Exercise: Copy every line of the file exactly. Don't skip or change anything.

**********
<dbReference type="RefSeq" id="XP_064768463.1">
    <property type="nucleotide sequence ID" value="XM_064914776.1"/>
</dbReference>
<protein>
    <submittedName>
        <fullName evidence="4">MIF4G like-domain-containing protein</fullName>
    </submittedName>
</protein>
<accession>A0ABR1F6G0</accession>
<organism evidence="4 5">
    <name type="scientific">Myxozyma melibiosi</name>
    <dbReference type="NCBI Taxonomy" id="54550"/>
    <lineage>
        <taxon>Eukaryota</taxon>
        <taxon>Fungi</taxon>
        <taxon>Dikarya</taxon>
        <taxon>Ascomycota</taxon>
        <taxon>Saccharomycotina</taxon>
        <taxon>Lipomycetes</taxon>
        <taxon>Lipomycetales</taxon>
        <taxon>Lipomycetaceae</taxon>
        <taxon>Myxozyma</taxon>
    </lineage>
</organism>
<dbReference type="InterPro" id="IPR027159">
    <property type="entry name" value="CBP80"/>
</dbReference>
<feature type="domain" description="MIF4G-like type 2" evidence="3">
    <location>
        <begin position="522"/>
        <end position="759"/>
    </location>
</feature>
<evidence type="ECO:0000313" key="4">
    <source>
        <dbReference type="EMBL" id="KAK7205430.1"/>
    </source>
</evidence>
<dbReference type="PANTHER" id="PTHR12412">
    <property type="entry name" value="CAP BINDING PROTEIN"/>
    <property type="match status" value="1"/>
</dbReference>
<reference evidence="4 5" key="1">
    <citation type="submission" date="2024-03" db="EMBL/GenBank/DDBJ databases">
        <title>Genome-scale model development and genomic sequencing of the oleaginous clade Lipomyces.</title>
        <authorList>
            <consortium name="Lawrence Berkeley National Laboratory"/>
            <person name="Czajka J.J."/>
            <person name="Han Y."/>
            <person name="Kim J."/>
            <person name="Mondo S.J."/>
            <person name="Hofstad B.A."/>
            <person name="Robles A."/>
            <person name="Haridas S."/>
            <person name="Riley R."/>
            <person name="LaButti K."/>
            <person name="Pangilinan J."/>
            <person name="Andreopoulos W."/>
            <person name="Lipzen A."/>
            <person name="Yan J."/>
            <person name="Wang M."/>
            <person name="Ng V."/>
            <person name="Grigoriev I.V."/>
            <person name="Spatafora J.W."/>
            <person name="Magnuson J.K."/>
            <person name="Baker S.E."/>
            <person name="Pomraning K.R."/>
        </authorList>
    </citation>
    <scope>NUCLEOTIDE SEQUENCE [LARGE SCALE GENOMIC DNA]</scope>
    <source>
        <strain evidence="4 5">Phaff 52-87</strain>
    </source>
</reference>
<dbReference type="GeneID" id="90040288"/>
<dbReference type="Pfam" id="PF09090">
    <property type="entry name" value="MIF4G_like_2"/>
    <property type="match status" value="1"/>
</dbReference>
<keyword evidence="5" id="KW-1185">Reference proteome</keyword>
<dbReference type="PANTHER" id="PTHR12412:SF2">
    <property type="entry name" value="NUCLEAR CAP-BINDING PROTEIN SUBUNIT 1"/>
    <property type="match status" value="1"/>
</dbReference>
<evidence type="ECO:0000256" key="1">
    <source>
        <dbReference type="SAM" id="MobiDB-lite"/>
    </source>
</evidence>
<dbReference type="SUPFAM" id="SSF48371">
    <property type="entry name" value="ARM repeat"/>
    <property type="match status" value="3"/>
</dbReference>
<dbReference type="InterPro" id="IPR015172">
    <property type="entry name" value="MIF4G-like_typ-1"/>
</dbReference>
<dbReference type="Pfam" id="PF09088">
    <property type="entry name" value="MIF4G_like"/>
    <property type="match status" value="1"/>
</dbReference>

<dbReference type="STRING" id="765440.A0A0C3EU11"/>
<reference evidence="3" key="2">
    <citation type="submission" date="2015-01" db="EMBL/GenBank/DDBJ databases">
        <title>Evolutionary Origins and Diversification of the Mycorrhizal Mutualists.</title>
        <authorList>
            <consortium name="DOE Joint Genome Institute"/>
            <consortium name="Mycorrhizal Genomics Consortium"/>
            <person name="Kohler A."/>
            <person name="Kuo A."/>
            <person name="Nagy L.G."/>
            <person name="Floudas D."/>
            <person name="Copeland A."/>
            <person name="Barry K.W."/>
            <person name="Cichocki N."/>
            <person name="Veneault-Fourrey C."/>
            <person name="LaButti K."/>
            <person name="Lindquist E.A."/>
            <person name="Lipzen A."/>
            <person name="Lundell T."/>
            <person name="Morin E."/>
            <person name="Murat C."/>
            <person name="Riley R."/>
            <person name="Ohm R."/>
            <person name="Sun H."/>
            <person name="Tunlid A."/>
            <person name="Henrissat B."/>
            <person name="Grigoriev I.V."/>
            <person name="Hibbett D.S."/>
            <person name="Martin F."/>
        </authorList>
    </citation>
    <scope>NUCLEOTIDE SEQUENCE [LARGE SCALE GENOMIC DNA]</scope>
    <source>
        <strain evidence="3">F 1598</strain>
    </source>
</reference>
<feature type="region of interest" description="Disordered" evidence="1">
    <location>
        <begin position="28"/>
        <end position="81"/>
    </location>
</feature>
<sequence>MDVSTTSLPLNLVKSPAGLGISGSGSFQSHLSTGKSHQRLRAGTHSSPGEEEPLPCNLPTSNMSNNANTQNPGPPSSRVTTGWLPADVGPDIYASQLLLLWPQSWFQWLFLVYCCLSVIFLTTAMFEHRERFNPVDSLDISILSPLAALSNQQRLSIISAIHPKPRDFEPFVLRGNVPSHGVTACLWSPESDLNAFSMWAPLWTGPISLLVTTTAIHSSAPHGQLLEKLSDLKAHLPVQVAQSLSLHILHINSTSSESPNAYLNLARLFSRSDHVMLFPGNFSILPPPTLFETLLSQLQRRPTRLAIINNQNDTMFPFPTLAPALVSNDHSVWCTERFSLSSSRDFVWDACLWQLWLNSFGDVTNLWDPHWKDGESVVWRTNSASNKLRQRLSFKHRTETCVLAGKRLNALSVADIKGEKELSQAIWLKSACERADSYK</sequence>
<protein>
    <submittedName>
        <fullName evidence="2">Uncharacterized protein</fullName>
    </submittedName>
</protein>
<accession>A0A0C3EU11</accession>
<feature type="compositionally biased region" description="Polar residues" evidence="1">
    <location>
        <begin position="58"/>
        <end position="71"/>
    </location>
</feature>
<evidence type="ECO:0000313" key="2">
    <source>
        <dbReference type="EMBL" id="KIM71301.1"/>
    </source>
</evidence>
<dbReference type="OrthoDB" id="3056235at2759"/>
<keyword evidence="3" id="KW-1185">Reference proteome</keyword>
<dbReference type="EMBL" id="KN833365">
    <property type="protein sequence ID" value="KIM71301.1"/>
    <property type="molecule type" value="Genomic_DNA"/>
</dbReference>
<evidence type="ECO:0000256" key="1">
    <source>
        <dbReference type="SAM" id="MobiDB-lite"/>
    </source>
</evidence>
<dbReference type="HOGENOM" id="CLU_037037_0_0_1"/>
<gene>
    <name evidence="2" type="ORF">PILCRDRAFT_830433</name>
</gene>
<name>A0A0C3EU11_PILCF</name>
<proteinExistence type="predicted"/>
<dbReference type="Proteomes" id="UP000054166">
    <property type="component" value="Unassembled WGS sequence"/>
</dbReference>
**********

<dbReference type="RefSeq" id="XP_064768463.1">
    <property type="nucleotide sequence ID" value="XM_064914776.1"/>
</dbReference>
<protein>
    <submittedName>
        <fullName evidence="4">MIF4G like-domain-containing protein</fullName>
    </submittedName>
</protein>
<accession>A0ABR1F6G0</accession>
<organism evidence="4 5">
    <name type="scientific">Myxozyma melibiosi</name>
    <dbReference type="NCBI Taxonomy" id="54550"/>
    <lineage>
        <taxon>Eukaryota</taxon>
        <taxon>Fungi</taxon>
        <taxon>Dikarya</taxon>
        <taxon>Ascomycota</taxon>
        <taxon>Saccharomycotina</taxon>
        <taxon>Lipomycetes</taxon>
        <taxon>Lipomycetales</taxon>
        <taxon>Lipomycetaceae</taxon>
        <taxon>Myxozyma</taxon>
    </lineage>
</organism>
<dbReference type="InterPro" id="IPR027159">
    <property type="entry name" value="CBP80"/>
</dbReference>
<feature type="domain" description="MIF4G-like type 2" evidence="3">
    <location>
        <begin position="522"/>
        <end position="759"/>
    </location>
</feature>
<evidence type="ECO:0000313" key="4">
    <source>
        <dbReference type="EMBL" id="KAK7205430.1"/>
    </source>
</evidence>
<dbReference type="PANTHER" id="PTHR12412">
    <property type="entry name" value="CAP BINDING PROTEIN"/>
    <property type="match status" value="1"/>
</dbReference>
<reference evidence="4 5" key="1">
    <citation type="submission" date="2024-03" db="EMBL/GenBank/DDBJ databases">
        <title>Genome-scale model development and genomic sequencing of the oleaginous clade Lipomyces.</title>
        <authorList>
            <consortium name="Lawrence Berkeley National Laboratory"/>
            <person name="Czajka J.J."/>
            <person name="Han Y."/>
            <person name="Kim J."/>
            <person name="Mondo S.J."/>
            <person name="Hofstad B.A."/>
            <person name="Robles A."/>
            <person name="Haridas S."/>
            <person name="Riley R."/>
            <person name="LaButti K."/>
            <person name="Pangilinan J."/>
            <person name="Andreopoulos W."/>
            <person name="Lipzen A."/>
            <person name="Yan J."/>
            <person name="Wang M."/>
            <person name="Ng V."/>
            <person name="Grigoriev I.V."/>
            <person name="Spatafora J.W."/>
            <person name="Magnuson J.K."/>
            <person name="Baker S.E."/>
            <person name="Pomraning K.R."/>
        </authorList>
    </citation>
    <scope>NUCLEOTIDE SEQUENCE [LARGE SCALE GENOMIC DNA]</scope>
    <source>
        <strain evidence="4 5">Phaff 52-87</strain>
    </source>
</reference>
<dbReference type="GeneID" id="90040288"/>
<dbReference type="Pfam" id="PF09090">
    <property type="entry name" value="MIF4G_like_2"/>
    <property type="match status" value="1"/>
</dbReference>
<keyword evidence="5" id="KW-1185">Reference proteome</keyword>
<dbReference type="PANTHER" id="PTHR12412:SF2">
    <property type="entry name" value="NUCLEAR CAP-BINDING PROTEIN SUBUNIT 1"/>
    <property type="match status" value="1"/>
</dbReference>
<evidence type="ECO:0000256" key="1">
    <source>
        <dbReference type="SAM" id="MobiDB-lite"/>
    </source>
</evidence>
<dbReference type="SUPFAM" id="SSF48371">
    <property type="entry name" value="ARM repeat"/>
    <property type="match status" value="3"/>
</dbReference>
<dbReference type="InterPro" id="IPR015172">
    <property type="entry name" value="MIF4G-like_typ-1"/>
</dbReference>
<dbReference type="Pfam" id="PF09088">
    <property type="entry name" value="MIF4G_like"/>
    <property type="match status" value="1"/>
</dbReference>

<dbReference type="STRING" id="765440.A0A0C3EU11"/>
<reference evidence="3" key="2">
    <citation type="submission" date="2015-01" db="EMBL/GenBank/DDBJ databases">
        <title>Evolutionary Origins and Diversification of the Mycorrhizal Mutualists.</title>
        <authorList>
            <consortium name="DOE Joint Genome Institute"/>
            <consortium name="Mycorrhizal Genomics Consortium"/>
            <person name="Kohler A."/>
            <person name="Kuo A."/>
            <person name="Nagy L.G."/>
            <person name="Floudas D."/>
            <person name="Copeland A."/>
            <person name="Barry K.W."/>
            <person name="Cichocki N."/>
            <person name="Veneault-Fourrey C."/>
            <person name="LaButti K."/>
            <person name="Lindquist E.A."/>
            <person name="Lipzen A."/>
            <person name="Lundell T."/>
            <person name="Morin E."/>
            <person name="Murat C."/>
            <person name="Riley R."/>
            <person name="Ohm R."/>
            <person name="Sun H."/>
            <person name="Tunlid A."/>
            <person name="Henrissat B."/>
            <person name="Grigoriev I.V."/>
            <person name="Hibbett D.S."/>
            <person name="Martin F."/>
        </authorList>
    </citation>
    <scope>NUCLEOTIDE SEQUENCE [LARGE SCALE GENOMIC DNA]</scope>
    <source>
        <strain evidence="3">F 1598</strain>
    </source>
</reference>
<feature type="region of interest" description="Disordered" evidence="1">
    <location>
        <begin position="28"/>
        <end position="81"/>
    </location>
</feature>
<sequence>MDVSTTSLPLNLVKSPAGLGISGSGSFQSHLSTGKSHQRLRAGTHSSPGEEEPLPCNLPTSNMSNNANTQNPGPPSSRVTTGWLPADVGPDIYASQLLLLWPQSWFQWLFLVYCCLSVIFLTTAMFEHRERFNPVDSLDISILSPLAALSNQQRLSIISAIHPKPRDFEPFVLRGNVPSHGVTACLWSPESDLNAFSMWAPLWTGPISLLVTTTAIHSSAPHGQLLEKLSDLKAHLPVQVAQSLSLHILHINSTSSESPNAYLNLARLFSRSDHVMLFPGNFSILPPPTLFETLLSQLQRRPTRLAIINNQNDTMFPFPTLAPALVSNDHSVWCTERFSLSSSRDFVWDACLWQLWLNSFGDVTNLWDPHWKDGESVVWRTNSASNKLRQRLSFKHRTETCVLAGKRLNALSVADIKGEKELSQAIWLKSACERADSYK</sequence>
<protein>
    <submittedName>
        <fullName evidence="2">Uncharacterized protein</fullName>
    </submittedName>
</protein>
<accession>A0A0C3EU11</accession>
<feature type="compositionally biased region" description="Polar residues" evidence="1">
    <location>
        <begin position="58"/>
        <end position="71"/>
    </location>
</feature>
<evidence type="ECO:0000313" key="2">
    <source>
        <dbReference type="EMBL" id="KIM71301.1"/>
    </source>
</evidence>
<dbReference type="OrthoDB" id="3056235at2759"/>
<keyword evidence="3" id="KW-1185">Reference proteome</keyword>
<dbReference type="EMBL" id="KN833365">
    <property type="protein sequence ID" value="KIM71301.1"/>
    <property type="molecule type" value="Genomic_DNA"/>
</dbReference>
<evidence type="ECO:0000256" key="1">
    <source>
        <dbReference type="SAM" id="MobiDB-lite"/>
    </source>
</evidence>
<dbReference type="HOGENOM" id="CLU_037037_0_0_1"/>
<gene>
    <name evidence="2" type="ORF">PILCRDRAFT_830433</name>
</gene>
<name>A0A0C3EU11_PILCF</name>
<proteinExistence type="predicted"/>
<dbReference type="Proteomes" id="UP000054166">
    <property type="component" value="Unassembled WGS sequence"/>
</dbReference>